University of Chicago frat defends organization after racist, homophobic prank

Posted: Jun 13, 2013 9:12 PM CDT Updated: Jun 13, 2013 9:29 PM CDT
By Tisha Lewis, FOX 32 News reporter
CHICAGO (FOX 32 News) –The University of Chicago is cracking down on a fraternity prank that was anything but funny: 79 boxes addressed to a name that when spelled backwards, reveals racial and homophobic slurs.
More than two decades of working at the United States Postal Service and Iran Becton, who believes the packages were directed towards him, says he’s never encountered this.
“I did agree with my postmaster Karen Shanks that I would not comment on it and I will let the investigation go ahead, but if the investigation does stall or take too long I will be contacting you guys,” USPS mailman Iran Becton says.
“The university has just always been a problem,” Becton’s wife, Rhodina, who also works for USPS, says.
FOX 32’s Tisha Lewis spoke with the president of Phi Delta Theta fraternity who says they are the victims.
21-year-old Peter Wilk says when the delivery was made, he told Becton: “We didn’t order these boxes. Someone is ordering them for our address but we don’t want them here.”
“He said, ‘well I have to leave them off because I can’t get to the rest of my delivery load and it’s my duty to deliver,'” Wilk recalls. “Our organization does not stand for racism or homophobia. We actually have African American brothers in the chapter and they are welcomed by all.”

“The Postal Service takes great pride in its diversity and in its employees. Even though this appears to be a prank that was not directed at our letter carrier, we are always concerned about the well-being of our employees, especially as they carry out their duties. For this reason the United States Postal Inspection Service is investigating the incident. The United States Postal Inspection Service wants to ensure first and foremost that our carriers feel safe and secure while delivering mail on their postal routes.”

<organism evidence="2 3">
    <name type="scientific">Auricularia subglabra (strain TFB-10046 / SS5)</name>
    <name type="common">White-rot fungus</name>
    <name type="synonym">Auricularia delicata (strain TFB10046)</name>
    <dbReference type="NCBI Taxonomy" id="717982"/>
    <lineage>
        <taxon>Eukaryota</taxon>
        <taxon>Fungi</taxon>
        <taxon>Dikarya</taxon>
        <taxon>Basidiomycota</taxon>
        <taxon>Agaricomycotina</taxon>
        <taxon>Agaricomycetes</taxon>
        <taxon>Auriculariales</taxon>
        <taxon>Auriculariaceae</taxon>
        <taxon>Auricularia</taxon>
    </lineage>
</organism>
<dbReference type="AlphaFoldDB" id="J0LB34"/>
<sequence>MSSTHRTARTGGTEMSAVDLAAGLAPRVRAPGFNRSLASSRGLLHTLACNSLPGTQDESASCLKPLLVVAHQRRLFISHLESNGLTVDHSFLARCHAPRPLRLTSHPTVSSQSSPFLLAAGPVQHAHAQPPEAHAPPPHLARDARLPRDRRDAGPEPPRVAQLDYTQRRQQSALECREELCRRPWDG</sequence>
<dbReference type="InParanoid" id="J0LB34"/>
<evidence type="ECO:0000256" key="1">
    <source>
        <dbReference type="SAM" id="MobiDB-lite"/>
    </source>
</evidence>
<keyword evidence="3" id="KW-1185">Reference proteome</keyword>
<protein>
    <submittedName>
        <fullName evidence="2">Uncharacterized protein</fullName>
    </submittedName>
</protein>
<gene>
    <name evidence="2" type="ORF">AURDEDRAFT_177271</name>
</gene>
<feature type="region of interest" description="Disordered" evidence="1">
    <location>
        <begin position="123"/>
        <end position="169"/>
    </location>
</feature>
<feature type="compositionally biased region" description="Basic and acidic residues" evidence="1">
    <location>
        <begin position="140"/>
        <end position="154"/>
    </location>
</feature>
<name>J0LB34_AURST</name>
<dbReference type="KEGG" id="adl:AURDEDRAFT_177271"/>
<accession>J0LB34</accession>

“The United States Postal Inspection Service contacted the University on May 31, 2013 about a delivery of offensive packages to the Phi Delta Theta fraternity. The University of Chicago Police Department cooperated fully with the federal investigation; the Chicago Police Department and the University’s Office of Campus and Student Life also were notified.
I sought a meeting with members of the Phi Delta Theta fraternity; the students indicated that they did not know who had sent the packages, and we had no evidence pointing to individuals who might be responsible. As of our last contact this week with the USPIS, they said they have no suspects and have determined the matter to be non-criminal in nature. If we receive additional information on potential suspects, the University will continue to cooperate with federal authorities, and we will begin disciplinary processes if students were responsible.
The University of Chicago considers this a grave and deplorable incident that offends our community’s core values. Our institution has responded on many levels, including full cooperation with federal authorities in their investigation. We will continue to engage our students in education on diversity issues more broadly, and on why incidents such as this one are unacceptable.

Our commitments to diversity and respectful dialogue and behavior are part of the University of Chicago’s expectations for our community. We are committed to fostering a climate that respects diversity in all forms, including race, gender identity, ethnicity, nationality, sexual orientation, or other aspects of identity. Giving voice to people of all backgrounds and viewpoints is vital to our University.
The U.S. Postal carrier in this case, Mr. Iran Becton, was the victim of a hateful act. Whether or not one of our students was responsible, we will raise awareness in our community that this sort of disrespect goes against everything we stand for. Teaching that is not limited to one incident – it’s an ongoing responsibility.
As part of our ongoing commitment to values of respect and free expression, this spring we launched a new, campus-wide diversity awareness campaign called “RISE – Reflect. Intervene. Speak. Engage.” We will put a focus on how our students’ privileges in life give them an added responsibility to approach others with respect and decency. As part of RISE, we will hold campus events throughout the year to explore issues related to diversity and respect. We will also continue to hold conversations with fraternity members about this specific incident when students return in the fall. Fraternities and sororities are not registered student organizations at the University of Chicago, but we engage with their students, who have the same rights and responsibilities as other members of our community.”
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